My fire ecologist friends tell me that tossing a match over our shoulder on our way out of the woods offers no assurance that the next forest will be the forests pioneers described in their diaries. It fact, it is likely that it won’t be. I say this because we know that Indians used fire to manage these forests for eons. The forests early settlers saw and wrote about were not natural. They were managed landscapes.

So could we use fire again in the same way Indians used it? Perhaps, but not initially, because our forests have grown much too dense to safely permit the widespread use of prescribed fire. A great deal of thinning work has to come first…

I think these are very real and very legitimate questions. Unfortunately, no one is asking these questions. The press isn’t paying attention. It isn’t doing its homework. It isn’t asking the hard questions of the judges, lawyers and malcontents who have total control over this situation. We are ignoring history, ecology and the needs of generations yet unborn…

There is not one person in the United States Forest Service today – including Gail Kimball, who many of you know - who should be telling you that the public involvement process works, because it doesn’t. If it did we would have at least one large scale, long term thinning project in place on every national forest in the West – two would be better.

Instead, what we have is one such project in the entire western United States. That project, in the White Mountains in northern Arizona, is probably doomed because there is not enough sawmilling and marketing infrastructure left in the Southwest to profitably support it. And profitability is key because – again – there is not enough gold in Fort Knox to pay for all the forest restoration work that needs to be done across the West…

As you may have already concluded, I don’t have much in the way of good news to share with you this evening, but I do have a little – and it may come as a great surprise. Did you know that public support for doing the thinning and stand tending work necessary to pull the West’s federally owned forests back from the brink of ecological collapse runs in the mid-80 percent range?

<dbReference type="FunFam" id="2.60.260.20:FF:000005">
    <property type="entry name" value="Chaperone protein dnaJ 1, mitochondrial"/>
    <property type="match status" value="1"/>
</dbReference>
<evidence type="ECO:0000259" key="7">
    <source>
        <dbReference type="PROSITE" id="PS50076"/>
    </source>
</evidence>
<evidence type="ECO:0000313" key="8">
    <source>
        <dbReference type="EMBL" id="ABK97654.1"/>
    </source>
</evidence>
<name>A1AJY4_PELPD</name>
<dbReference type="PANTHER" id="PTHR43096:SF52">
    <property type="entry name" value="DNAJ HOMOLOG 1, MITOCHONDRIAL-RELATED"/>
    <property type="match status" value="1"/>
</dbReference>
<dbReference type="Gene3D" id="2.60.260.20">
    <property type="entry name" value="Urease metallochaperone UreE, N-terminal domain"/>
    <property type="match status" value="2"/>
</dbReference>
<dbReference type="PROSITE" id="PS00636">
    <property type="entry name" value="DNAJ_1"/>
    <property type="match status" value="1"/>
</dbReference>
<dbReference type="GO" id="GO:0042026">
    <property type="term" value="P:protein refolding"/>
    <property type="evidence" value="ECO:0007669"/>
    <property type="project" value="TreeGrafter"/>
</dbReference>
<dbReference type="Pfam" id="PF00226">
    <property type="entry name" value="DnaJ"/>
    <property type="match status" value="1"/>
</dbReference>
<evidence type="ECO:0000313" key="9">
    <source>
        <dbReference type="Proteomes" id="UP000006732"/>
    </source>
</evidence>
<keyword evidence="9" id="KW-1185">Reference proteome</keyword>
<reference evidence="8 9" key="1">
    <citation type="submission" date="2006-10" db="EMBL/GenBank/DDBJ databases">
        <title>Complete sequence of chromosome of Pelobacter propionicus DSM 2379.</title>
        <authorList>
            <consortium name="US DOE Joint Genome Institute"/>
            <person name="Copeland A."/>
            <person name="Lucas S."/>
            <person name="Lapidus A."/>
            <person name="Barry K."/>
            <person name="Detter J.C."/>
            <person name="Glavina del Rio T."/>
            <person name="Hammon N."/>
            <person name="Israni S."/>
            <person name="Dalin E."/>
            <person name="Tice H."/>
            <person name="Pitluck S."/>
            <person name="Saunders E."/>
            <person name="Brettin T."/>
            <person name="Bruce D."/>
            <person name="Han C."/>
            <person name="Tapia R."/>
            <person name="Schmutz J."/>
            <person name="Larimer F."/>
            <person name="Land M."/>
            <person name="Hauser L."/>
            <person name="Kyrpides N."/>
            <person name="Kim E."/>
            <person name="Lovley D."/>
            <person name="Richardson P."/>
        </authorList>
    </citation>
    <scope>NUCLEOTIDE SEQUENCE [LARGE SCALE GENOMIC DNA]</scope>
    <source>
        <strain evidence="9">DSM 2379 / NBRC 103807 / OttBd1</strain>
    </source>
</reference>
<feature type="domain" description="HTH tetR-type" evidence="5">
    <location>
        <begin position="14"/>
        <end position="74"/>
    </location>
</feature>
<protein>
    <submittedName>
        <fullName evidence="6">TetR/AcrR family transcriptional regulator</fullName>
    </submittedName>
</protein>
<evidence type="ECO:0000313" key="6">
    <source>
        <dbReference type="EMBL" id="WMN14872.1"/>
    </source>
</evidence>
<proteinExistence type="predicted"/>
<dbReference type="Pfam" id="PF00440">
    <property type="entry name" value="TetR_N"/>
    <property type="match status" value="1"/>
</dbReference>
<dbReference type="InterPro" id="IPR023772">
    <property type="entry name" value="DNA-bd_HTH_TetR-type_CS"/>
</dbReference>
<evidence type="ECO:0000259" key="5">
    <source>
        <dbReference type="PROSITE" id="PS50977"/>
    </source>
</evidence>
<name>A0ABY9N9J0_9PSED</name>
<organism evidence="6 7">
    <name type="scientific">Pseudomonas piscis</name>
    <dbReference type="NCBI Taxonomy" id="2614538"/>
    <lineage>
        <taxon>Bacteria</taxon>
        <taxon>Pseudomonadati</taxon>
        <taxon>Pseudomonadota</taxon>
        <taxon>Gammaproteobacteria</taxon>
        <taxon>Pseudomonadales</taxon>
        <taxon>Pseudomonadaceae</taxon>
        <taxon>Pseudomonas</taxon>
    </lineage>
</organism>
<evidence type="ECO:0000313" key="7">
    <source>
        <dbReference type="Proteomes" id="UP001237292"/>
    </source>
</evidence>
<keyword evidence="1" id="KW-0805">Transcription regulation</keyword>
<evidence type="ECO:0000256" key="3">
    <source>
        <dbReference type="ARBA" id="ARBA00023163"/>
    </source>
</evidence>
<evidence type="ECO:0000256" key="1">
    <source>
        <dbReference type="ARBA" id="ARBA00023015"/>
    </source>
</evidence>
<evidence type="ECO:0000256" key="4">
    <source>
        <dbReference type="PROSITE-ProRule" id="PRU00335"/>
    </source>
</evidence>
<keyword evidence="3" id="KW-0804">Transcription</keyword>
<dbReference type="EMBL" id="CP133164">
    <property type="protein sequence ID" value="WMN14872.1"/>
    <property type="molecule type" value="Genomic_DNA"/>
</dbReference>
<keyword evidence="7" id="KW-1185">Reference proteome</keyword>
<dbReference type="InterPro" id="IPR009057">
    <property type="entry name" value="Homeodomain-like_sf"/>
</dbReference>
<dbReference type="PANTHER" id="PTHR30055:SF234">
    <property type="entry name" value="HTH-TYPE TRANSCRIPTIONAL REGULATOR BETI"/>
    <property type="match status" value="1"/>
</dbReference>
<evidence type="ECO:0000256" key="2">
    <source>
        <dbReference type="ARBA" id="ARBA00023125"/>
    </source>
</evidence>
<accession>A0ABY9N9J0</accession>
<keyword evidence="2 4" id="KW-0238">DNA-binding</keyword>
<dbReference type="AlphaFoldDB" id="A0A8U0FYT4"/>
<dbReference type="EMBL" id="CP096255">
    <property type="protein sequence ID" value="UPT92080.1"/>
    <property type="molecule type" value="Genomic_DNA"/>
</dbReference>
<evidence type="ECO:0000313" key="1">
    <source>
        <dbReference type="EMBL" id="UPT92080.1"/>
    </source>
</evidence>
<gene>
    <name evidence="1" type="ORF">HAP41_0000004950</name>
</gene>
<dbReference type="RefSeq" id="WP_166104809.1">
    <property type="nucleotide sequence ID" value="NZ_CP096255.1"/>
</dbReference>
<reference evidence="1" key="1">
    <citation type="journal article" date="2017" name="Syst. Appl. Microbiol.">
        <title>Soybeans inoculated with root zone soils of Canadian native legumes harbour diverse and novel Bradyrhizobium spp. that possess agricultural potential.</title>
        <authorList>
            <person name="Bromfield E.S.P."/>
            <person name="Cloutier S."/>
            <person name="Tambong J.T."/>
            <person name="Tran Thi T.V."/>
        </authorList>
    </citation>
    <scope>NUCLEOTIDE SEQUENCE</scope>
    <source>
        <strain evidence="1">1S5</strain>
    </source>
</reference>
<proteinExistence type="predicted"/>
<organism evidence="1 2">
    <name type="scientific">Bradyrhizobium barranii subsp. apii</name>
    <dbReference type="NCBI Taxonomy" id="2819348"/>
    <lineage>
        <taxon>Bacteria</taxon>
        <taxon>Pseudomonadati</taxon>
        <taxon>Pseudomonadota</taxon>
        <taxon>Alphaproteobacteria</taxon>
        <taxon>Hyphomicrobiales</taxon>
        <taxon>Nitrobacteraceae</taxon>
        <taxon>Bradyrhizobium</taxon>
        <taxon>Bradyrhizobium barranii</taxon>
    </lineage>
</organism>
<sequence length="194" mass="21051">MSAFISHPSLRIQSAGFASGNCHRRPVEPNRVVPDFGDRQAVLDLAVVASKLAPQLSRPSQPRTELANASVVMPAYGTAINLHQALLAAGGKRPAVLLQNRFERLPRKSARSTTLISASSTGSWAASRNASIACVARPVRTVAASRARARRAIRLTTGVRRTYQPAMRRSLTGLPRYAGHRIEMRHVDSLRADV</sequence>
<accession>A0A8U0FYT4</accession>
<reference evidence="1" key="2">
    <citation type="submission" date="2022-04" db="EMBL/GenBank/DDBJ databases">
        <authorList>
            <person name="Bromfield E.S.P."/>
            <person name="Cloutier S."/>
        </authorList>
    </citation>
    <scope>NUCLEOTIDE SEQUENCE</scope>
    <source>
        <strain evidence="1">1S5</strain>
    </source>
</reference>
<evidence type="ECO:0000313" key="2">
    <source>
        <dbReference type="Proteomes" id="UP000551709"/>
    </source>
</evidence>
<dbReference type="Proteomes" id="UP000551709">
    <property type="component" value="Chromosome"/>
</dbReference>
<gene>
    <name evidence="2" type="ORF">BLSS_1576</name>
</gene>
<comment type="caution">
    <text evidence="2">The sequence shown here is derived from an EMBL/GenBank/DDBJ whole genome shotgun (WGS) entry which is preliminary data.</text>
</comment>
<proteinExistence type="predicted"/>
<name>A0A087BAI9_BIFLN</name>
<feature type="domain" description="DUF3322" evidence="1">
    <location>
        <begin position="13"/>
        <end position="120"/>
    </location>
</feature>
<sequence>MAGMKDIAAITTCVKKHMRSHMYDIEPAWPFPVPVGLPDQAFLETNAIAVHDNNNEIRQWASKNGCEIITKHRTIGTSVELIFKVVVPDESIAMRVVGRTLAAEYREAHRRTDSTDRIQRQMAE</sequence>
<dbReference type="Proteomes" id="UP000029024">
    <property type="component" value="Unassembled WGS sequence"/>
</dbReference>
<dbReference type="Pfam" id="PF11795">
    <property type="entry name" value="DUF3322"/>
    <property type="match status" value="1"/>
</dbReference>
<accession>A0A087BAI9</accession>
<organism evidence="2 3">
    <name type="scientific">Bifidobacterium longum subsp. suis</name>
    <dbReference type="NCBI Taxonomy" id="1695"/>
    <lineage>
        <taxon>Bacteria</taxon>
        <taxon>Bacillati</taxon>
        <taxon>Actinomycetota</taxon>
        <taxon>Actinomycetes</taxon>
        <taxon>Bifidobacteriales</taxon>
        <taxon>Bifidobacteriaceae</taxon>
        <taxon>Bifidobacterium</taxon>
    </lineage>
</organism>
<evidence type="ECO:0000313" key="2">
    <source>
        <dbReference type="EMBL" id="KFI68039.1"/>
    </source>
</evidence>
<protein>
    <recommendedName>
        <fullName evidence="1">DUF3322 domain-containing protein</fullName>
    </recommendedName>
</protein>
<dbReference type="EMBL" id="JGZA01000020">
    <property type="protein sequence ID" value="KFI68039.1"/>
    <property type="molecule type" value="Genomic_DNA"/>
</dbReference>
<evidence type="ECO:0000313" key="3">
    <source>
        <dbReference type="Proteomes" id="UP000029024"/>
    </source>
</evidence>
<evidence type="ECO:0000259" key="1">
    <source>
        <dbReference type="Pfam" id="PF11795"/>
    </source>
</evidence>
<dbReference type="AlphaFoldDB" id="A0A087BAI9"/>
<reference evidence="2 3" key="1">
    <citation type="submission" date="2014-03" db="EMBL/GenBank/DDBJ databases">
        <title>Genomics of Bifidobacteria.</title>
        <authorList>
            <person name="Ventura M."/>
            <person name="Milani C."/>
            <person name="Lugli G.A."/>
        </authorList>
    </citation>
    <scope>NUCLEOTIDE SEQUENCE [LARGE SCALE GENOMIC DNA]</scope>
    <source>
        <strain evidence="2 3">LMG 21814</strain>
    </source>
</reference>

Let me repeat that because it is important. Polling and focus group work done two and three years ago in major urban centers around the country reveals public support for thinning in the West’s desperately ill federal forests is in the 80-85 per cent range. By any measure you care to apply, this is a political landslide…

My old friend Tom Bonnicksen knows something about nature. He’s a PhD forest ecologist, author and former naturalist with the National Park Service. Here’s what he had to say when I asked him what would happen if timber harvesting were banned in federal forests:

“The proposed ban on timber harvesting in federal forests – however well intended – chases an unachievable ideal. It says that if we leave forests alone the result will be a more natural landscape. But reality presents a much different picture. Our forests are byproducts of 12,000 years of dominance by Native Americans, mainly through their use of fire. Removing human influences – by imposing a harvest ban in national forests – would have horrendous impacts on native forests and species. Many early and mid-succession plant and animal communities would be lost, creating very unnatural landscapes, a significant decline in biological diversity and a significant increase in the size and frequency of wildfires, resulting in further losses to native forests.”…

My friend Bob Lee, a PhD sociologist, biologist and author who teaches at the University of Washington talked about this upheaval in an interview we did in the mid-1990s:

“Preserving and maintaining this nation’s cultural diversity is as important to the survival of America as is preserving and maintaining biological diversity. What we are preserving in rural farm and timber communities is people, not abstractions or symbols, but real people who embody basic values which are fundamental to our nation’s history and its traditions.”…

But for its sheer magnitude, no one can trump the insights of my old friend Leonard Netzorg…

“The American Revolution is still going on. We are still changing, still learning. If some of us were not constantly tearing away at what others of us think we know, we would all still think the earth flat. What is science today is witchcraft tomorrow.”